For the first time ever, the federal government is expected to declare a water shortage on the lower Colorado River later this summer. That will force automatic cuts to the water supply for Nevada and Arizona starting in 2022. Homeowners have higher priority and, at first, won’t feel the pain as badly as farmers.
Dan Thelander is a second-generation family farmer in Arizona’s Pinal County. The water to grow his corn and alfalfa fields comes from Lake Mead. “If we don’t have irrigation water, we can’t farm,” he said. “So, next year we are going to get about 25% less water, means we’re going to have to fallow or not plant 25% of our land.”
Unless something changes, Thelander and other farmers in the region could potentially have all water cut off in 2023.
That is just two years away.
Of course there are many farmers in California that have already been informed that they will not be getting any water allocated to them at all here in 2021. It is being projected that farmers in the state will not grow anything on 500,000 acres this year, and that is really bad news because California grows more than a third of our vegetables and two-thirds of our fruits and nuts…
Along with wildfire risks, short water supply is putting immense pressure on the state’s agricultural industry, which grows over a third of the country’s vegetables and supplies two-thirds of the fruits and nuts in the US. Already farmers are culling crops and fallowing fields in anticipation of water shortages. Karen Ross, California’s food and agriculture secretary, told the California Chamber of Commerce that she expected 500,000 acres would have to sit idle this year.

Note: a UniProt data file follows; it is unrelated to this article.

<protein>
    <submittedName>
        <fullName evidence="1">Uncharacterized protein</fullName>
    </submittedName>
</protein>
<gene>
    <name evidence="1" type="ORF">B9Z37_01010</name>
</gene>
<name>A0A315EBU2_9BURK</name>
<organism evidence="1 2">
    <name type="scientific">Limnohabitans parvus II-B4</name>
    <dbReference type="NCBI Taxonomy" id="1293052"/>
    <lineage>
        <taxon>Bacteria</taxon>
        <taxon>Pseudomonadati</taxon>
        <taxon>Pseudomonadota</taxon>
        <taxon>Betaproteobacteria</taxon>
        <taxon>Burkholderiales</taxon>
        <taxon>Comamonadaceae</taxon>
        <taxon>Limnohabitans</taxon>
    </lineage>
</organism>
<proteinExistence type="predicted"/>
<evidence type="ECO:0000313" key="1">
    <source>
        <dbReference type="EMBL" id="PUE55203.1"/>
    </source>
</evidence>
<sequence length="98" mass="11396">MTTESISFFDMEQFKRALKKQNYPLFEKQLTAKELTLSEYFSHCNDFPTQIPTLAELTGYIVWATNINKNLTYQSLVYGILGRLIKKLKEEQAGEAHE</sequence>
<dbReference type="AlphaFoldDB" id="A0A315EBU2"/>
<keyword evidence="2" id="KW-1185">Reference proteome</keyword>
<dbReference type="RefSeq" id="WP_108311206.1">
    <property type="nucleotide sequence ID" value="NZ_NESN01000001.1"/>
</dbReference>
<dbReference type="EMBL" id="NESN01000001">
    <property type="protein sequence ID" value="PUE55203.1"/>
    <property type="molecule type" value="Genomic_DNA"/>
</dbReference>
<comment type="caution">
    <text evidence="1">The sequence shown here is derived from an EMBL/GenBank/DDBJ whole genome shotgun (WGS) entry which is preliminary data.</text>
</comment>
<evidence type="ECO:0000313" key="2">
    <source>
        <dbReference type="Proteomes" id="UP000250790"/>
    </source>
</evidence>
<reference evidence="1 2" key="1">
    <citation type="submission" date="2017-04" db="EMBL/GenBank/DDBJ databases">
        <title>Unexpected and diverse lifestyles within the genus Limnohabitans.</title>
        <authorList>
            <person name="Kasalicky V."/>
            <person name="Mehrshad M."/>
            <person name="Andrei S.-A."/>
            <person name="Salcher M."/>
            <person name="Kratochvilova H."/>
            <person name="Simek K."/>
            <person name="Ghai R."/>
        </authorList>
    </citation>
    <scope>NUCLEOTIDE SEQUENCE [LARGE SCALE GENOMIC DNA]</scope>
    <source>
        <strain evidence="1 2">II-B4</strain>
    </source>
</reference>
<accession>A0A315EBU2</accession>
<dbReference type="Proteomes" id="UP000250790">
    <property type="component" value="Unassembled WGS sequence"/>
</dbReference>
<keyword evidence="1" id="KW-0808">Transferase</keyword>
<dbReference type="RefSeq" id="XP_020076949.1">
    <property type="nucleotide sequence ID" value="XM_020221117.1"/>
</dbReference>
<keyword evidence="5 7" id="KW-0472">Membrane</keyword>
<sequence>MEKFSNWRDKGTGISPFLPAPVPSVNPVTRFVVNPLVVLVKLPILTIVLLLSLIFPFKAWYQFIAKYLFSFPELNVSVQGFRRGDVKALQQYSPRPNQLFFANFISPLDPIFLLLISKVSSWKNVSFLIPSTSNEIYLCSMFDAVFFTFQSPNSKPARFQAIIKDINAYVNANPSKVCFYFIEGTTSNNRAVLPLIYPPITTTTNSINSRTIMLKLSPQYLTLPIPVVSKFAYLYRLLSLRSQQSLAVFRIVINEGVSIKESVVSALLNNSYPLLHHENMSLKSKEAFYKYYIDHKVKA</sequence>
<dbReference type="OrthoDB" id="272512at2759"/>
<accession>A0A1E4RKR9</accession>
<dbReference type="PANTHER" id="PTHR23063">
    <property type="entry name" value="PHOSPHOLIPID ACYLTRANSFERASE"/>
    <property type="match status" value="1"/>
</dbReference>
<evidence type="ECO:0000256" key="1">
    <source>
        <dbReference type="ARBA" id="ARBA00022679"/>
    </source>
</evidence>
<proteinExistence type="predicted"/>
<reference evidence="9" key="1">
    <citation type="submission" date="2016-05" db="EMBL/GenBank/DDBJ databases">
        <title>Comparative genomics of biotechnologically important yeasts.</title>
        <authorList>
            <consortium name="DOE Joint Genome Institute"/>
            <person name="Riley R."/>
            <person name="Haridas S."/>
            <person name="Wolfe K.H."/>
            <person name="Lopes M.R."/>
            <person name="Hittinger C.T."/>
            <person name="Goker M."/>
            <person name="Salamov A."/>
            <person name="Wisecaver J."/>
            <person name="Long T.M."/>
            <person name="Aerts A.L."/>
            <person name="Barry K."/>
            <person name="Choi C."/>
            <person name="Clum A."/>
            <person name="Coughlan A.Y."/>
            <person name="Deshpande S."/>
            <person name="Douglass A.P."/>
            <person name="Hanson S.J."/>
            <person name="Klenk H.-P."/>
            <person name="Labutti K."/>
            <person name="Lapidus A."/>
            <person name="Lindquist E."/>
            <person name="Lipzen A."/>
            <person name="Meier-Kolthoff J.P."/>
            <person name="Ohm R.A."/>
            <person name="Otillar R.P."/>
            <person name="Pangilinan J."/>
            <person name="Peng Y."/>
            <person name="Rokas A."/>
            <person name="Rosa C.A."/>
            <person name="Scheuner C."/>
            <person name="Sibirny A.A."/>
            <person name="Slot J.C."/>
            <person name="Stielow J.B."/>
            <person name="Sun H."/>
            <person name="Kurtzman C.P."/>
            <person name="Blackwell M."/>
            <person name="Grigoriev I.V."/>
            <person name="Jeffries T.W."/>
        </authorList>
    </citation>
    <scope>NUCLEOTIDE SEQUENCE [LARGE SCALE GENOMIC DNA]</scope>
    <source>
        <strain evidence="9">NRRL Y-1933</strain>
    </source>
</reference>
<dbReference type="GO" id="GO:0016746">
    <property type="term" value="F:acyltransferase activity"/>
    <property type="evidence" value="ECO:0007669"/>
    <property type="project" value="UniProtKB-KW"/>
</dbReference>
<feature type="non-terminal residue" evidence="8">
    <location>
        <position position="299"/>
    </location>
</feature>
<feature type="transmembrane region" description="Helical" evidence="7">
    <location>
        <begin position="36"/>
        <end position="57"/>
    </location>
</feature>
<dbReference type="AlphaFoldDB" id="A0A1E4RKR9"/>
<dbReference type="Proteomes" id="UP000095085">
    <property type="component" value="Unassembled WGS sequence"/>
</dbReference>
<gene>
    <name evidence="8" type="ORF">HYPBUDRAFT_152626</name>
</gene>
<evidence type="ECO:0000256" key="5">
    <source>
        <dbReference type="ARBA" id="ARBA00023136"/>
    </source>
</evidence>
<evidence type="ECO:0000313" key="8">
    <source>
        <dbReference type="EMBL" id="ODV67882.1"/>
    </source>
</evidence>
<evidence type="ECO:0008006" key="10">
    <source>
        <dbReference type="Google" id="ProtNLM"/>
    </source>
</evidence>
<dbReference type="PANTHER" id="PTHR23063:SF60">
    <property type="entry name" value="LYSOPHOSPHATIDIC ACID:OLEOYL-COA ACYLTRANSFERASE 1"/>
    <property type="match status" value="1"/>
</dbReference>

So what are we going to do if this mega-drought persists several more years and agricultural production in California is dramatically reduced for an extended period of time?
I am sure that some wise guy will post a comment after this article about importing more fruits and vegetables from South America, but South America is experiencing a historic drought too.
In fact, at this moment Brazil is experiencing the “worst drought in nearly a century”, and scientists are anticipating that it will not end any time soon.
Needless to say, the droughts that we are witnessing are setting the stage for many of the things that I have been warning about, and the future of agricultural production in the western hemisphere is looking quite bleak for the foreseeable future.
In the short-term, this crisis is going to result in substantially higher prices at the grocery store. I know that grocery prices have already risen to painful levels, but the truth is that food prices will never be as low as they are right now.
So I am encouraging everyone to stock up while they still can.
As I have said so many times, we really struggle to feed everyone in the world during the best of years, and 2021 is definitely not one of the best of years.
Global food supplies are getting tighter and tighter, and this definitely has enormous implications for our future.
Article posted with permission from Michael Snyder